Savor Fall Flavors With This Simple Applesauce Recipe

Homemade applesauce has always been a favorite snack of mine. I grew up with fond memories of two very distinctive sauces and it’s hard to say whose applesauce I liked the best. Grandma’s was light in color, matching the interior of the apple itself. Her applesauce tasted tart, crisp and fresh. Hers I always think of as refreshing, but that may be in part due to the fact that so often I’d find little bits of ice on my spoon as it hadn’t quite finished defrosted before she served it.

My mom’s applesauce on the other hand was warm, comforting, almost the color of caramel and was fragrant with spice. We ate it so quickly, directly from the pot, that it never had a chance to cool down.

warm, spiced and chunky

About this applesauce recipe

The simple applesauce recipe I’ve created walks a path that teeters in between those two. I like my sauce lightly spiced but enough that it deepens in color. I go to great lengths to get my hands on a box of Gravenstein apples when they first come into season, as I find they make the best sauce — tart and full of flavor that tastes most like the sauce my grandma made.

From there I add a bit of apple cider to the bottom of the pan to get the juices flowing and to add another layer of flavor and I also throw in a bit of nutmeg and a vanilla bean pod. Now it’s not necessary to go to great lengths to get a vanilla bean, but I often have them laying around after I have used the seeds inside. There is still a great deal of flavor in the pod itself so I simmer the apples with a pod or two and end up with a lightly vanilla scented sauce.

I also tend to like to keep my sauce a bit on the chunky side. That preference comes from my mom’s sauce. If you like yours perfectly smooth, as grandma does, I suggest using a food mill or food processor.

tart, crisp and fresh apples

Simple applesauce recipe

Ingredients:

  • 6 pounds Gravenstein apples (or other tart variety) (about 8-12 large) peeled, cored and quartered
  • 1/2 cup apple cider
  • 1/2 cup granulated sugar
  • 1/2 teaspoon ground cinnamon
  • Pinch nutmeg
  • Pinch salt
  • Vanilla bean (optional)

Step 1:

Add the apples to a large pot. To that add the apple cider, sugar, cinnamon, nutmeg, salt and vanilla bean.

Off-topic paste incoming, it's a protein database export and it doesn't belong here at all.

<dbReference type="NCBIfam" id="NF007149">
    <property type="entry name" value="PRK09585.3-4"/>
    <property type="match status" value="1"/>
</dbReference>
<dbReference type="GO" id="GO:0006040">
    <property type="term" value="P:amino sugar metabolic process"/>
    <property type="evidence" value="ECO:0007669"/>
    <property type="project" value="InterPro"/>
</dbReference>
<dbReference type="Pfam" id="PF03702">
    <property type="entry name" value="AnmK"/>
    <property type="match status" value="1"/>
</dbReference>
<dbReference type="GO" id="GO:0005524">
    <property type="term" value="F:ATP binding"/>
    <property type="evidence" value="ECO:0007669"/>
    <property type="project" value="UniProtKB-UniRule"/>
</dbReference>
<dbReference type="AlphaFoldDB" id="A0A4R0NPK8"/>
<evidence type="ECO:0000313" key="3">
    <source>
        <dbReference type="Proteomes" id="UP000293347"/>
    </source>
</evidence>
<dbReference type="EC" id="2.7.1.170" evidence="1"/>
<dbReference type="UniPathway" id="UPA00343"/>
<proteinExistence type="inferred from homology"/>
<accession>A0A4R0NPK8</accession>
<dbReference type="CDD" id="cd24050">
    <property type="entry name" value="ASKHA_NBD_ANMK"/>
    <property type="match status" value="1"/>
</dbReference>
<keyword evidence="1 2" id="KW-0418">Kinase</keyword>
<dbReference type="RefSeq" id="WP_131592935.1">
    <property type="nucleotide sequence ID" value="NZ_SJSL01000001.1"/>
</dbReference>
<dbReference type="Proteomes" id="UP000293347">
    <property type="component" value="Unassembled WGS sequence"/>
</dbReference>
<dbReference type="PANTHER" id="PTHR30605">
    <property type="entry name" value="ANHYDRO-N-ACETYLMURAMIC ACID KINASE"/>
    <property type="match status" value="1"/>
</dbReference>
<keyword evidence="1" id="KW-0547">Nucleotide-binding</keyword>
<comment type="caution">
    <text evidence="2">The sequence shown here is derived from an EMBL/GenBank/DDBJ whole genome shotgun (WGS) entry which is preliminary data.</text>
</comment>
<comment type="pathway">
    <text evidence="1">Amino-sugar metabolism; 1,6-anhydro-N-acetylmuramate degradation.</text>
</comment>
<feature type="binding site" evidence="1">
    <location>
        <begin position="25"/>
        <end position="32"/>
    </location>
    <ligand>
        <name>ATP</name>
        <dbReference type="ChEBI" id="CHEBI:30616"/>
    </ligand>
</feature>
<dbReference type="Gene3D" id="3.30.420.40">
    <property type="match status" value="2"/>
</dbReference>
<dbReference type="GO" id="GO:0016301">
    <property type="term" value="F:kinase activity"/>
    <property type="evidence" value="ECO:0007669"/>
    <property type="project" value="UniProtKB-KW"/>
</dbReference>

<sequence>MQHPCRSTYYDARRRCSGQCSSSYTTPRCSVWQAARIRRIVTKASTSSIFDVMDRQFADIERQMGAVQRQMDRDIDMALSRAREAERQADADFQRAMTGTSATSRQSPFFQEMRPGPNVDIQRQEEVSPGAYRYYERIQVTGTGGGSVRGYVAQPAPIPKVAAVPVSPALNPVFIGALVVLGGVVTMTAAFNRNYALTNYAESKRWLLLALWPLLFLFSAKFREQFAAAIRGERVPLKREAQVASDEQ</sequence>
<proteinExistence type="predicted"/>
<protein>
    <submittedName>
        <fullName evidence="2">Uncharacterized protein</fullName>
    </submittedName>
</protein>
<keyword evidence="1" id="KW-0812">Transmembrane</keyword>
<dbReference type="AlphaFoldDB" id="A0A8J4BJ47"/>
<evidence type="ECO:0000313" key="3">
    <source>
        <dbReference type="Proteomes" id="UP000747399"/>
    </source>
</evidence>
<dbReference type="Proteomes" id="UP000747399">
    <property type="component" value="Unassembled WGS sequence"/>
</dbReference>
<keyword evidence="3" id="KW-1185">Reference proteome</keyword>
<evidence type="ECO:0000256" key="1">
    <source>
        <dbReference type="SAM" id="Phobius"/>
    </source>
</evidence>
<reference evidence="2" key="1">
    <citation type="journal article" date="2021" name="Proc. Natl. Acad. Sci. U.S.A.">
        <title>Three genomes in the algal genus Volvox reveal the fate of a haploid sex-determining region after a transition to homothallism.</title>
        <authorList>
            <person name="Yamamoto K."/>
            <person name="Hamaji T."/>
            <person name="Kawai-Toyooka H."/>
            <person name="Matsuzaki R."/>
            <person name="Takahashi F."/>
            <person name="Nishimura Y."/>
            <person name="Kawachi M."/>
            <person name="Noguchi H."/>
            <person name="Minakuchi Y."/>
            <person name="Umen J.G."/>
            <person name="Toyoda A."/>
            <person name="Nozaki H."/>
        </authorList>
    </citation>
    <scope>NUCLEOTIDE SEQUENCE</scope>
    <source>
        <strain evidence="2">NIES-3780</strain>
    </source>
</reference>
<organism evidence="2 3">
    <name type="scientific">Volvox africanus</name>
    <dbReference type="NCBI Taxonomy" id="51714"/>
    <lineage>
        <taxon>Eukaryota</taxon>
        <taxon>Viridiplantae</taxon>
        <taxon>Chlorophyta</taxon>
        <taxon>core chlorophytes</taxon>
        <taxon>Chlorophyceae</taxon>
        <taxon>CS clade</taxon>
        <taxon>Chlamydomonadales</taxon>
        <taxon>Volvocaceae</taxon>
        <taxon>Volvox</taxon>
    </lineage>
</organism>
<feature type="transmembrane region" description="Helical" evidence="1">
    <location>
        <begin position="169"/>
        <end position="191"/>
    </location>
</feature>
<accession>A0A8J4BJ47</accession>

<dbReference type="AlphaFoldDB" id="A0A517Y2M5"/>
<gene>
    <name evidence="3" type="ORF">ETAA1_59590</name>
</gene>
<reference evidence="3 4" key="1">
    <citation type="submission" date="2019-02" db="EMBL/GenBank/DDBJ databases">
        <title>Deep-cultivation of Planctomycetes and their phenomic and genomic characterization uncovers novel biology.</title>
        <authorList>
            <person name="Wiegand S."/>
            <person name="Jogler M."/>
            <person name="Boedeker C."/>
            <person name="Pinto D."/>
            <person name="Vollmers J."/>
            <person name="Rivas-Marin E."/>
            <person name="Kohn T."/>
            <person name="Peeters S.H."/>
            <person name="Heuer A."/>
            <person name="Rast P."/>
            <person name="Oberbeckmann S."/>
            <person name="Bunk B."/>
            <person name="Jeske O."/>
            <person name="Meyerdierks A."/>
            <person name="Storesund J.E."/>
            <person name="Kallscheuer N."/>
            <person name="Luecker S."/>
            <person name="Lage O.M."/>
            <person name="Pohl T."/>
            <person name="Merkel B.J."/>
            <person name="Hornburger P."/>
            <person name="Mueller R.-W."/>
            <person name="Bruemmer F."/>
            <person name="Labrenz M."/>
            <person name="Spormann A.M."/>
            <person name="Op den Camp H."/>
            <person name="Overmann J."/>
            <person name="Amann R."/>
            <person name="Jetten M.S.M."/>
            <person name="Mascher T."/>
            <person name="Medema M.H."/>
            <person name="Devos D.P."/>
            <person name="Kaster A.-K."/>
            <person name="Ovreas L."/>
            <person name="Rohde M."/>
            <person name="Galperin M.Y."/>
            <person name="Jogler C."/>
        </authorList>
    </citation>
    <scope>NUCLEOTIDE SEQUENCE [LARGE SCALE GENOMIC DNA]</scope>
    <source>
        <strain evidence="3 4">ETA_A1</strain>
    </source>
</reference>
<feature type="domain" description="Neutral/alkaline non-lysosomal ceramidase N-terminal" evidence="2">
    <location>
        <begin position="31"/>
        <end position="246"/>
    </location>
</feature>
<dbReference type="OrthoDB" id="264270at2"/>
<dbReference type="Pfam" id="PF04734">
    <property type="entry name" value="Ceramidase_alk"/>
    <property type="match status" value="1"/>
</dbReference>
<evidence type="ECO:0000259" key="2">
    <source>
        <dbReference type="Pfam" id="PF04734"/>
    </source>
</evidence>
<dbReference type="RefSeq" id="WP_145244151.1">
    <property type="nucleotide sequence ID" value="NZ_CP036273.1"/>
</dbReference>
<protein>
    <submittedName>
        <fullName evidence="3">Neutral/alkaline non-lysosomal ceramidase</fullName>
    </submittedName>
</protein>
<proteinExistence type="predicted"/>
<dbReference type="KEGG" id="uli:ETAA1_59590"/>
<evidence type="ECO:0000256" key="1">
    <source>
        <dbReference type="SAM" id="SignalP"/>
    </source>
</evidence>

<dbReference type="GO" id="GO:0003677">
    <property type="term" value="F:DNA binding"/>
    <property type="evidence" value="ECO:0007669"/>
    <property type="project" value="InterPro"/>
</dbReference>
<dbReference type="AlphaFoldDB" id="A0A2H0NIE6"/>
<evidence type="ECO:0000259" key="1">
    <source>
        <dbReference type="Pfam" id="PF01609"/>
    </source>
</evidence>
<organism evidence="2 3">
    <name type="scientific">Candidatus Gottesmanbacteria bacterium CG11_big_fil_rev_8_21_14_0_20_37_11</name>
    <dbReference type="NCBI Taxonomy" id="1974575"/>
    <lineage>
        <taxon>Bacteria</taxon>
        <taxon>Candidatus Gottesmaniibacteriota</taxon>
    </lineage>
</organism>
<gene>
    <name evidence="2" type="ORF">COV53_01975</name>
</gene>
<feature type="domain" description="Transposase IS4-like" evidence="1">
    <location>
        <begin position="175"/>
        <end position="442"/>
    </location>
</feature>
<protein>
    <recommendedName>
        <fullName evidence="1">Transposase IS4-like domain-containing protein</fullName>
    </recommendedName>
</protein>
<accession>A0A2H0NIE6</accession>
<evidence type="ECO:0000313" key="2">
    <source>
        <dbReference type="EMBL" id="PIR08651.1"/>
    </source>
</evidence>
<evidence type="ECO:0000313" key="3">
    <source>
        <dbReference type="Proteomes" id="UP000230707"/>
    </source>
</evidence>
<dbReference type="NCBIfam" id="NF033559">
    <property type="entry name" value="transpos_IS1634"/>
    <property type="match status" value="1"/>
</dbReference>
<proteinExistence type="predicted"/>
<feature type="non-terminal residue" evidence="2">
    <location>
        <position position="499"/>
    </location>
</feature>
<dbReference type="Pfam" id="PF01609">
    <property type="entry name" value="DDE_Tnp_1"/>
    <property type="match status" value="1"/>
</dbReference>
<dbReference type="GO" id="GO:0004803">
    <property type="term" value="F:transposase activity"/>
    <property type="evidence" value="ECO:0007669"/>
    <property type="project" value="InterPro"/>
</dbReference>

Step 2:

Cover the pot and let simmer until the apples are tender. Give them a quick stir every now and again.

Step 3:

For a chunky sauce simply give the apples a quick mash with a potato masher or the back of a wooden spoon. For a smooth sauce use a food mill, immersion blender, or food processor and blend until completely smooth.

Applesauce will keep, if well covered, in the refrigerator for up to 1 week.

Bowl of Applesauce

Most of the sauce we make ends up in lunch boxes for snack or served warm after school to comfort after a long day, but there is so much more than can be done with it.

Here are a few creative ways to use your homemade applesauce:

  • Applesauce is a great fat replacer in baking sweet treats like carrot cake waffles.
  • It can also be used to replace eggs in baked goods for those who are vegan or have an egg allergy.
  • Applesauce is also a great substitution for gluten-free baking.
  • Add it to your morning oatmeal with a nice drizzle of maple syrup.
  • Mix it into the blender along with your favorite smoothie ingredients.
  • Make fruit leather! On a sheet tray lined with a silicone baking mat or microwave-safe plastic wrap, spread the applesauce in a very thin layer. Set your oven to the lowest setting it can go and dry the applesauce until it is no longer sticky. Leaving the tray in overnight is best.
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